For the life of me I cannot understand why anybody serious about reducing or stopping the degradation of our nation’s waters would consider that trading pollution is a realistic way to do so. So far, the only regulated interests that have expressed interest in trading pollution on my local river are those that cannot meet their current pollution caps, and so they would like to simply pay more money to keep on polluting. While some refer to it as cap-and-trade, we’d be more accurate calling it trade-and-pay. In a variation of the same approach, there are a few such interests that have managed to acquire surplus capacity to discharge into a waterway and so they hope to get paid to sell their surplus capacity to somebody else who can use it. For the years I have been sounding the alarm about the evils of trading, at least some environmentalists have argued that it is pointless to oppose this because the “train has already left the station.” But, isn’t the point to reduce pollution, not make sure everybody pollutes up to their regulated limits? Even if the math and the concept of market incentives like trading somehow make sense to you in the context of conservation, then how about moral problems? How does it square with basic fairness that somebody can pollute in one place and then compensate for it elsewhere with cash? The answer is that it is outrageous, and deferring pollution onto others is a recipe for fundamental injustice. Consequently, those with the most attractive “marketplaces” will get the very best environmental quality money can buy. Everyone else will get only trades as the gap between environmental haves and have-nots will just get wider.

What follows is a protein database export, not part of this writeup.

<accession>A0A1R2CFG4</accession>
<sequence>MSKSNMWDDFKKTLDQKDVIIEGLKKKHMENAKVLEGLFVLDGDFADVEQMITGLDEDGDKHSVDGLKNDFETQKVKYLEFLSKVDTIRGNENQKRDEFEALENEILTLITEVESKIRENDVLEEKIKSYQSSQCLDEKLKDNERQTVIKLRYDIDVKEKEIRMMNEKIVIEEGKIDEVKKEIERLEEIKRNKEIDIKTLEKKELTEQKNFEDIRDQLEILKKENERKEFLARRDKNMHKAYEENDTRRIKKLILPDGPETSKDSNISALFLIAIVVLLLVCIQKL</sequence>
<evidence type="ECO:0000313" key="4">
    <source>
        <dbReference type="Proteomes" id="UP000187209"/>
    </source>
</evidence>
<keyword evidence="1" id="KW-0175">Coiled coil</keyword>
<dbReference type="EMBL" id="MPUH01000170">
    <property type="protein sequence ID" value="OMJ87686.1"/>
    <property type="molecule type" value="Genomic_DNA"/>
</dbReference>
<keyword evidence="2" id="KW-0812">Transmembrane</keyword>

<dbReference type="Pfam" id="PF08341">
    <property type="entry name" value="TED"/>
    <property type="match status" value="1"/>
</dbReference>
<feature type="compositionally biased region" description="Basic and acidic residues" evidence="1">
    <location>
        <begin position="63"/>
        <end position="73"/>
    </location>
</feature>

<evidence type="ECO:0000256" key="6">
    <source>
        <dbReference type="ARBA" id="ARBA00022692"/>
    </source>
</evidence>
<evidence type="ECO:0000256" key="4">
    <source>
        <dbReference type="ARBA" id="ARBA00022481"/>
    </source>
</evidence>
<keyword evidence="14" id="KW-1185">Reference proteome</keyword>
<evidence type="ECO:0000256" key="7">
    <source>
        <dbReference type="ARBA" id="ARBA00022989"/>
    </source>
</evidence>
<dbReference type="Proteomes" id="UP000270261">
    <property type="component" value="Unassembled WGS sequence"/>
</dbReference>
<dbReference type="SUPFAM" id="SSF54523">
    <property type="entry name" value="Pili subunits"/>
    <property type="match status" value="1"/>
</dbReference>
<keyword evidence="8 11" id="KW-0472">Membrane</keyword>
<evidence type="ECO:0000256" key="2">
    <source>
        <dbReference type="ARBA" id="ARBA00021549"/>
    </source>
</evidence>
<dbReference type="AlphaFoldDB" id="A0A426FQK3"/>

How the FDA’s Voluntary Guidance Fails to Curb Antibiotic Misuse in Livestock
March 10, 2014
It was slick business as usual last week in the Maryland Environmental Matters Committee. If you blinked, you might have missed your chance to count the votes on HB 409. On Friday, March 7, a bill that would have banned the treatment, storage, discharge and disposal of fracking wastewater or "flow back" in Maryland was up for a vote in the committee. The bill was sponsored by Del. Shane Robinson and had 33 additional cosponsors, including eight members of the committee. Yet, even with that level of support, leadership dismissed the bill as if it were an unserious piece of legislation. The legislation is necessary because the state’s wastewater facilities are not equipped to handle or process many of the chemicals that would turn up in fracking fluid, so the bill was designed to protect Maryland’s wastewater systems from fracking associated risks. And while there is currently no fracking wastewater coming into Maryland, fracking wastewater was treated in Baltimore in 2010 and there is no law in place to prevent this happening again when there’s a new administration in 2015.